Skip to main Content
Sports

Redington kennel goes 1-2 in Beargrease, with Ryan Redington and a team of 7 dogs taking the title

  • Author: Beth Bragg
  • Updated: January 28
  • Published January 28

Ryan Redington pets lead dogs Ghost (left) and Henry after winning the John Beargrease Sled Dog Marathon. (Steve Kuchera / skuchera@duluthnews.com)

With huskies Henry and Ghost leading the way, Ryan Redington of Skagway won the John Beargrease Sled Dog Marathon in Minnesota on Tuesday, capturing his second championship in three years.

Redington wore a neon green snowsuit and most of his dogs wore matching neon green booties. After the team finished, Henry was awarded a colorful garland as the winner of the Frank Bishop Lead Dog Award, named after a late, longtime race volunteer.

It was a triumphant day in more ways than one for Redington. His kennel enjoyed a 1-2 finish in the 36th running of the 300-mile race.

Redington and his team of seven dogs reached the finish line in Grand Portage at 1:36 p.m. AST Tuesday. Fourteen minutes later, Keith Aili finished second behind a team of 10 dogs.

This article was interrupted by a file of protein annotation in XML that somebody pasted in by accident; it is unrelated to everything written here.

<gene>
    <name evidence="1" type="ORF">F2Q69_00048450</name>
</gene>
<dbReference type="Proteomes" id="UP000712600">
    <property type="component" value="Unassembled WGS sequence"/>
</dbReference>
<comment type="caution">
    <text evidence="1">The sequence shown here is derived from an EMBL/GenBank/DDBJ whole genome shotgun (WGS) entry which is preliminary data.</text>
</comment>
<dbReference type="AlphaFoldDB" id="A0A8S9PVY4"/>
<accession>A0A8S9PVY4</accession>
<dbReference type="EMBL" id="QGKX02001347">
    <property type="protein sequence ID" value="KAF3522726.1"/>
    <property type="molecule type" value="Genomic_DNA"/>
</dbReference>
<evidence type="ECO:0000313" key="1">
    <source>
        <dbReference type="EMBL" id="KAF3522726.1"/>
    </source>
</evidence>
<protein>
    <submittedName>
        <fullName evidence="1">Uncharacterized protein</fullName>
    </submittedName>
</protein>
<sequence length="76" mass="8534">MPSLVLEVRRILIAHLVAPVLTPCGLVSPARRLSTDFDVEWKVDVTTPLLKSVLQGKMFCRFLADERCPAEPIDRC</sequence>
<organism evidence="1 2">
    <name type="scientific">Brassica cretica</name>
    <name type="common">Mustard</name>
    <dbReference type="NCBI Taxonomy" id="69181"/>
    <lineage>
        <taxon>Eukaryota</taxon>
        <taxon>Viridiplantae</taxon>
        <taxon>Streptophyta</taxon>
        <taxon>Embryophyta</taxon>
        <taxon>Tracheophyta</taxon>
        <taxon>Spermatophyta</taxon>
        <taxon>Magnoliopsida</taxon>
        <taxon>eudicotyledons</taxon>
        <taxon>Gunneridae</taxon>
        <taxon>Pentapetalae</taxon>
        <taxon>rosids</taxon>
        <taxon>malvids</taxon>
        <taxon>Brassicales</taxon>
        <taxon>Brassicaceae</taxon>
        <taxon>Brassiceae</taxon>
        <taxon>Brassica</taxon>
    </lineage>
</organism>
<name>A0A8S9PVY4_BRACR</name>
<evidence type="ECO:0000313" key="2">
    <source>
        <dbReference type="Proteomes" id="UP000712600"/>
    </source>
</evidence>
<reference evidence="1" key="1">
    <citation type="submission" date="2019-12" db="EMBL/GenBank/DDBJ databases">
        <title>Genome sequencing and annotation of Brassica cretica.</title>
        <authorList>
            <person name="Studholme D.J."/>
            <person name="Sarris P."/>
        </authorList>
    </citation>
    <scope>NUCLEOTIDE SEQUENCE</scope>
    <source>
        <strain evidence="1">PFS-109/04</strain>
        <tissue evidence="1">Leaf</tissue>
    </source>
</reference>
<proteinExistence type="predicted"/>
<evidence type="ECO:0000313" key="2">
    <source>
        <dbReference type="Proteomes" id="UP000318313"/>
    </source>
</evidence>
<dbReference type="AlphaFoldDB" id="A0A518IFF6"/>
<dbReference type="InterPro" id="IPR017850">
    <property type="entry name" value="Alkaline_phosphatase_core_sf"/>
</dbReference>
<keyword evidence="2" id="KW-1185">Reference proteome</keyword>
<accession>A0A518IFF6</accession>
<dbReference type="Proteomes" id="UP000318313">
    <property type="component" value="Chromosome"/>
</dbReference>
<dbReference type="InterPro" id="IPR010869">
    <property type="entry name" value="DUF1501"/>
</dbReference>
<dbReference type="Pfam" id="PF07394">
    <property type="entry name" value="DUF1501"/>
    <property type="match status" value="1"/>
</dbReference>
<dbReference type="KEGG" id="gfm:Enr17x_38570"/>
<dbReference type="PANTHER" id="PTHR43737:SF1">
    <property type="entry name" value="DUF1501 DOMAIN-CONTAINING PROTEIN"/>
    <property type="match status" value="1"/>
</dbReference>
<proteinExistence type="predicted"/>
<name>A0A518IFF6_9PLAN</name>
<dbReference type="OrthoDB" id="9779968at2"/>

Both teams were running dogs from Ryan and Erin Redington’s Callin’ Trail Kennel. The kennel is in Skagway but the Redingtons train their dogs in Wisconsin as well as Alaska.

A smiling Ryan Redington pumps a fist in the air as his team nears the finish line in Grand Portage. (Steve Kuchera / skuchera@duluthnews.com)

Aili won the 2006 Beargrease and retired in 2018 after a long career in mushing, with his dogs — including Ghost — finding a new home at Redington’s kennel, according to a report by the Duluth News Tribune. Aili came out of retirement this winter to help train and race some of the Callin’ Trail dogs.

The kennel also entered a team in the shorter Beargrease 120, where Sarah Keefer of Burnsville, Minnesota, finished eighth.

The Beargrease is the best-known mid-distance race in the Lower 48. It’s an Iditarod qualifying race that follows the north shore of Lake Superior for nearly 300 miles and offers some 35,000 feet of elevation gains and losses.

It’s the first race in the new Arctic World Series of mushing, which also includes Norway’s Femundlopet, which starts Feb. 1, and Russia’s Volga Quest, which starts Feb. 8, before culminating in March with the Iditarod.

Third place in the Beargrease went to Wisconsin musher Ryan Anderson, a three-time champion whose last title came in 2017. Anderson finished at 2:17 p.m. AST, 27 minutes behind Aili.

Fourteen teams started the longer race Sunday morning at Billy’s bar in Duluth.

Lead dog Henry enjoys a snack at the finish line while wearing the Frank Bishop Lead Dog Award, named for a late, long-time Beargrease volunteer. (Steve Kuchera / skuchera@duluthnews.com)
Comments